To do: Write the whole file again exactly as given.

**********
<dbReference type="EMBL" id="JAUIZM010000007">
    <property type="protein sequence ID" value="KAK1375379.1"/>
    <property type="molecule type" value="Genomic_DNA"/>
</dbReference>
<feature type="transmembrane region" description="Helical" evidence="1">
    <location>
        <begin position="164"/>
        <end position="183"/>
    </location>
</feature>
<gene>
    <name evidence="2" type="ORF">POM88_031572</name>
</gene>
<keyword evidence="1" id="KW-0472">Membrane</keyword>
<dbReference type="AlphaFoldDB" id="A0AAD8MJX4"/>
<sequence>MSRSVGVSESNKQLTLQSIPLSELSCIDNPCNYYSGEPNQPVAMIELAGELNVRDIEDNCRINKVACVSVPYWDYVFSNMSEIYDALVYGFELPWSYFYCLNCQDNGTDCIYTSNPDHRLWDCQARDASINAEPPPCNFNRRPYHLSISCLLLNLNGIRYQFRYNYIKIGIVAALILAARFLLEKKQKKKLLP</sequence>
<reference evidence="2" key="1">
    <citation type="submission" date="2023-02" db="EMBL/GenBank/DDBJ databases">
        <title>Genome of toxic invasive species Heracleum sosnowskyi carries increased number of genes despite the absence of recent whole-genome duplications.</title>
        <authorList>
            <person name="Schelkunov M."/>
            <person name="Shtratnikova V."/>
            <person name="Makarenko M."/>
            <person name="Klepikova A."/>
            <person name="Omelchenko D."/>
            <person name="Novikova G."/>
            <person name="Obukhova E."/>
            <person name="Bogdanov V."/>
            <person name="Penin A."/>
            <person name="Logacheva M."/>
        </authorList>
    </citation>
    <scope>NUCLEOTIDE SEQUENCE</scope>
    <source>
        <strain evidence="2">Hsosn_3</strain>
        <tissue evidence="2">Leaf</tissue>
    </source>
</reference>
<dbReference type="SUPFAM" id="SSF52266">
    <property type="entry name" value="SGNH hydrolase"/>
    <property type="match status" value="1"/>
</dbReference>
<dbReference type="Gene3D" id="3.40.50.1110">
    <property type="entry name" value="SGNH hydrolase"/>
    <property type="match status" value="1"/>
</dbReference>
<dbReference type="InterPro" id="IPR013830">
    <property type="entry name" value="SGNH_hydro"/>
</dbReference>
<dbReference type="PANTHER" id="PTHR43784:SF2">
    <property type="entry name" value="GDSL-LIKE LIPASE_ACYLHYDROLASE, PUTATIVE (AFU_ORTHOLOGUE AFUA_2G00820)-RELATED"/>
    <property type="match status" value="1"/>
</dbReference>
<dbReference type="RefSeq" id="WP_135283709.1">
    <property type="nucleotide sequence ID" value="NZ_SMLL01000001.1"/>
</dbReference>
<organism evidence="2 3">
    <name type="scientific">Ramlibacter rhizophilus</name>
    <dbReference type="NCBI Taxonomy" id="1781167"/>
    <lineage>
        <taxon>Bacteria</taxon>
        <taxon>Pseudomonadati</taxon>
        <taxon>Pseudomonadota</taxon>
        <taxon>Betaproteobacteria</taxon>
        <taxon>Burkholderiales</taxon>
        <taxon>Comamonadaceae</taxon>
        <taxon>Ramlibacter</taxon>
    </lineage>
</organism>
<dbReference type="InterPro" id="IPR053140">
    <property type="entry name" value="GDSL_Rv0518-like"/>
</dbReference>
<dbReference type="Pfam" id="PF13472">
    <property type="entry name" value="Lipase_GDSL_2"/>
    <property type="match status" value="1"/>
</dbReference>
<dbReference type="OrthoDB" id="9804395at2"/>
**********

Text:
<dbReference type="EMBL" id="JAUIZM010000007">
    <property type="protein sequence ID" value="KAK1375379.1"/>
    <property type="molecule type" value="Genomic_DNA"/>
</dbReference>
<feature type="transmembrane region" description="Helical" evidence="1">
    <location>
        <begin position="164"/>
        <end position="183"/>
    </location>
</feature>
<gene>
    <name evidence="2" type="ORF">POM88_031572</name>
</gene>
<keyword evidence="1" id="KW-0472">Membrane</keyword>
<dbReference type="AlphaFoldDB" id="A0AAD8MJX4"/>
<sequence>MSRSVGVSESNKQLTLQSIPLSELSCIDNPCNYYSGEPNQPVAMIELAGELNVRDIEDNCRINKVACVSVPYWDYVFSNMSEIYDALVYGFELPWSYFYCLNCQDNGTDCIYTSNPDHRLWDCQARDASINAEPPPCNFNRRPYHLSISCLLLNLNGIRYQFRYNYIKIGIVAALILAARFLLEKKQKKKLLP</sequence>
<reference evidence="2" key="1">
    <citation type="submission" date="2023-02" db="EMBL/GenBank/DDBJ databases">
        <title>Genome of toxic invasive species Heracleum sosnowskyi carries increased number of genes despite the absence of recent whole-genome duplications.</title>
        <authorList>
            <person name="Schelkunov M."/>
            <person name="Shtratnikova V."/>
            <person name="Makarenko M."/>
            <person name="Klepikova A."/>
            <person name="Omelchenko D."/>
            <person name="Novikova G."/>
            <person name="Obukhova E."/>
            <person name="Bogdanov V."/>
            <person name="Penin A."/>
            <person name="Logacheva M."/>
        </authorList>
    </citation>
    <scope>NUCLEOTIDE SEQUENCE</scope>
    <source>
        <strain evidence="2">Hsosn_3</strain>
        <tissue evidence="2">Leaf</tissue>
    </source>
</reference>
<dbReference type="SUPFAM" id="SSF52266">
    <property type="entry name" value="SGNH hydrolase"/>
    <property type="match status" value="1"/>
</dbReference>
<dbReference type="Gene3D" id="3.40.50.1110">
    <property type="entry name" value="SGNH hydrolase"/>
    <property type="match status" value="1"/>
</dbReference>
<dbReference type="InterPro" id="IPR013830">
    <property type="entry name" value="SGNH_hydro"/>
</dbReference>
<dbReference type="PANTHER" id="PTHR43784:SF2">
    <property type="entry name" value="GDSL-LIKE LIPASE_ACYLHYDROLASE, PUTATIVE (AFU_ORTHOLOGUE AFUA_2G00820)-RELATED"/>
    <property type="match status" value="1"/>
</dbReference>
<dbReference type="RefSeq" id="WP_135283709.1">
    <property type="nucleotide sequence ID" value="NZ_SMLL01000001.1"/>
</dbReference>
<organism evidence="2 3">
    <name type="scientific">Ramlibacter rhizophilus</name>
    <dbReference type="NCBI Taxonomy" id="1781167"/>
    <lineage>
        <taxon>Bacteria</taxon>
        <taxon>Pseudomonadati</taxon>
        <taxon>Pseudomonadota</taxon>
        <taxon>Betaproteobacteria</taxon>
        <taxon>Burkholderiales</taxon>
        <taxon>Comamonadaceae</taxon>
        <taxon>Ramlibacter</taxon>
    </lineage>
</organism>
<dbReference type="InterPro" id="IPR053140">
    <property type="entry name" value="GDSL_Rv0518-like"/>
</dbReference>
<dbReference type="Pfam" id="PF13472">
    <property type="entry name" value="Lipase_GDSL_2"/>
    <property type="match status" value="1"/>
</dbReference>
<dbReference type="OrthoDB" id="9804395at2"/>